Hazards to firefighters from inhalation of toxic byproducts of burning fire retardant materials are also of concern. Fire fighters have significantly elevated rates of multiple myeloma, non-Hodgkin’s lymphoma, prostate, and testicular cancer. These four types of cancer can all be related to exposure to dioxins and/or furans. Dioxins and furans are produced at high levels when halogenated fire retardant chemicals burn.
Before proceeding, scientific data must be obtained to demonstrate that materials and chemicals to be used in bed clothing to meet TB604 will not cause neurological and developmental disorders in the developing fetus and child.
An estimated average of one pound per person per year of filled bedding materials are purchased and disposed of annually by each citizen of California. This totals about 20 million pounds each year. Although no specific materials are required by the BHFTI to meet TB 604, the standard is likely to result in the manufacture, introduction into homes, and disposal into the environment of large amounts of toxic or potentially toxic materials and chemicals annually.
The California Green Chemistry Initiative calls for the design of products and processes that reduce or eliminate the use and generation of hazardous substances at all stages of the life of a product. Toxic monomers are used in the manufacture of the inherently fire resistant polymer materials, and then again found at the end of life when they are disposed of in landfills. This is in contradiction to the fundamental premise of the Green Chemistry initiative.
BHFTI should require that, prior to use in bed clothing, furniture, or other consumer products, manufacturers of fire retardant chemicals and materials must provide complete toxicity information for any flame retardant material used, as well as a complete life-cycle analysis of the pollution potential of these materials. These data should be reviewed by the Office of Environmental Health Hazard Assessment (OEHHA), the Department of Toxic Substance Control (DTSC), or an equivalent authoritative body with no conflict-of-interest. A detailed summary of this toxicological information should be made publicly available.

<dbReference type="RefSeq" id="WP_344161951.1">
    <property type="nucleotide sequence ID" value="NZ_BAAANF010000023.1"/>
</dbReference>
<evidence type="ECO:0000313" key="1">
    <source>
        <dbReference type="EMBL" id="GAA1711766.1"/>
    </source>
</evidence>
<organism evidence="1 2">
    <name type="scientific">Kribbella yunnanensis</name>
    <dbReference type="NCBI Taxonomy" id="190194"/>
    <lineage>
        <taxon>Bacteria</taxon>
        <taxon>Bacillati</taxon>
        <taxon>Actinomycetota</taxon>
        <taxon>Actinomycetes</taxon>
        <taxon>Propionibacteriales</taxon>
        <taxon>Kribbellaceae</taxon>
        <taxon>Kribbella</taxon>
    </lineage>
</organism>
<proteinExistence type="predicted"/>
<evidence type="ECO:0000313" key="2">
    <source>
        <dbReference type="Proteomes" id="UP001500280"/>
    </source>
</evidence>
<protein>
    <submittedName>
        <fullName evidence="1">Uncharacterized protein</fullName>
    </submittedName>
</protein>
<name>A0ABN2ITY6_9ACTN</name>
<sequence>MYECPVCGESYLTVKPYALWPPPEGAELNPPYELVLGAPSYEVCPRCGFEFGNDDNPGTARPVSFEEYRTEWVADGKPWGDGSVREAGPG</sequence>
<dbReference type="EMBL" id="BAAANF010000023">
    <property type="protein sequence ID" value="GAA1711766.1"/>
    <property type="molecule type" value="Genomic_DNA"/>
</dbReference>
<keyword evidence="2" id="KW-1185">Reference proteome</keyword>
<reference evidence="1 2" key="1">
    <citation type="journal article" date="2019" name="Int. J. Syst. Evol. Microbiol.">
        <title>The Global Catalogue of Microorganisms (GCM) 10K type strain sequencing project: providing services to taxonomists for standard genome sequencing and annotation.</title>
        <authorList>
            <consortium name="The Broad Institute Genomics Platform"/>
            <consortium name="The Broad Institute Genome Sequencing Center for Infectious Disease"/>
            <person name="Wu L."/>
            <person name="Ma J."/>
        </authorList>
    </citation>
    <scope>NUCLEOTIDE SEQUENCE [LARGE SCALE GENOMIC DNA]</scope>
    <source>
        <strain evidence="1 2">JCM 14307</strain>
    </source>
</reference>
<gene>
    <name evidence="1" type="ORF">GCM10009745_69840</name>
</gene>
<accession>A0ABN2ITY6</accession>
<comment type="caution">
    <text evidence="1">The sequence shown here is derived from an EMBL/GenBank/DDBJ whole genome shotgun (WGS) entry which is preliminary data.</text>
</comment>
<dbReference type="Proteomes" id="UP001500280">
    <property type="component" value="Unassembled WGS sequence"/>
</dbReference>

In addition, all chemicals and materials used to treat bed clothing must be labeled, so that consumers and especially pregnant women and parents of young children can make informed choices about exposure to potentially toxic materials.
Efforts to improve fire safety should not come at the expense of increasing human and environmental exposure to potentially toxic chemicals and materials for which there is inadequate health and safety information.
 Complete toxicity information includes identification of the chemical and its major transformation products with CAS numbers and chemical structures; physical properties, including hydrolysis, aerobic and anaerobic half-lives, water solubility, Koc, and Kow; animal test data on carcinogenicity, reproductive and developmental toxicity, neurotoxicity, acute toxicity, endocrine disruption potential; and major transformation products that are produced on decomposition and metabolism of the compounds in the environment.